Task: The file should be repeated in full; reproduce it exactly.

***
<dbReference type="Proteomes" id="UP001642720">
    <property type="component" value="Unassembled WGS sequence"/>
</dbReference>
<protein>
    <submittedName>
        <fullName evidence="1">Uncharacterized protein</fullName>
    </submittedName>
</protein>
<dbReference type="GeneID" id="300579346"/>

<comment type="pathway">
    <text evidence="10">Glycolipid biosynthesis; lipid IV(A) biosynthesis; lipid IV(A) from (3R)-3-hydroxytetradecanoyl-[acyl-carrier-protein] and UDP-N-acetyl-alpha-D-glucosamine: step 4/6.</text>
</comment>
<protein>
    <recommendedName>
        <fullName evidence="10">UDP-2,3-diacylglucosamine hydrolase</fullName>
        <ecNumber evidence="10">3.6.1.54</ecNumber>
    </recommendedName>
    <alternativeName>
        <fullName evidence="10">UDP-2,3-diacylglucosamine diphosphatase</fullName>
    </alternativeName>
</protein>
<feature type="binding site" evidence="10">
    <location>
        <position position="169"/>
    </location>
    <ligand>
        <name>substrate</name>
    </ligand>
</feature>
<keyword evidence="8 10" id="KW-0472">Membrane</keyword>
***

<dbReference type="Proteomes" id="UP001642720">
    <property type="component" value="Unassembled WGS sequence"/>
</dbReference>
<protein>
    <submittedName>
        <fullName evidence="1">Uncharacterized protein</fullName>
    </submittedName>
</protein>
<dbReference type="GeneID" id="300579346"/>

<comment type="pathway">
    <text evidence="10">Glycolipid biosynthesis; lipid IV(A) biosynthesis; lipid IV(A) from (3R)-3-hydroxytetradecanoyl-[acyl-carrier-protein] and UDP-N-acetyl-alpha-D-glucosamine: step 4/6.</text>
</comment>
<protein>
    <recommendedName>
        <fullName evidence="10">UDP-2,3-diacylglucosamine hydrolase</fullName>
        <ecNumber evidence="10">3.6.1.54</ecNumber>
    </recommendedName>
    <alternativeName>
        <fullName evidence="10">UDP-2,3-diacylglucosamine diphosphatase</fullName>
    </alternativeName>
</protein>
<feature type="binding site" evidence="10">
    <location>
        <position position="169"/>
    </location>
    <ligand>
        <name>substrate</name>
    </ligand>
</feature>
<keyword evidence="8 10" id="KW-0472">Membrane</keyword>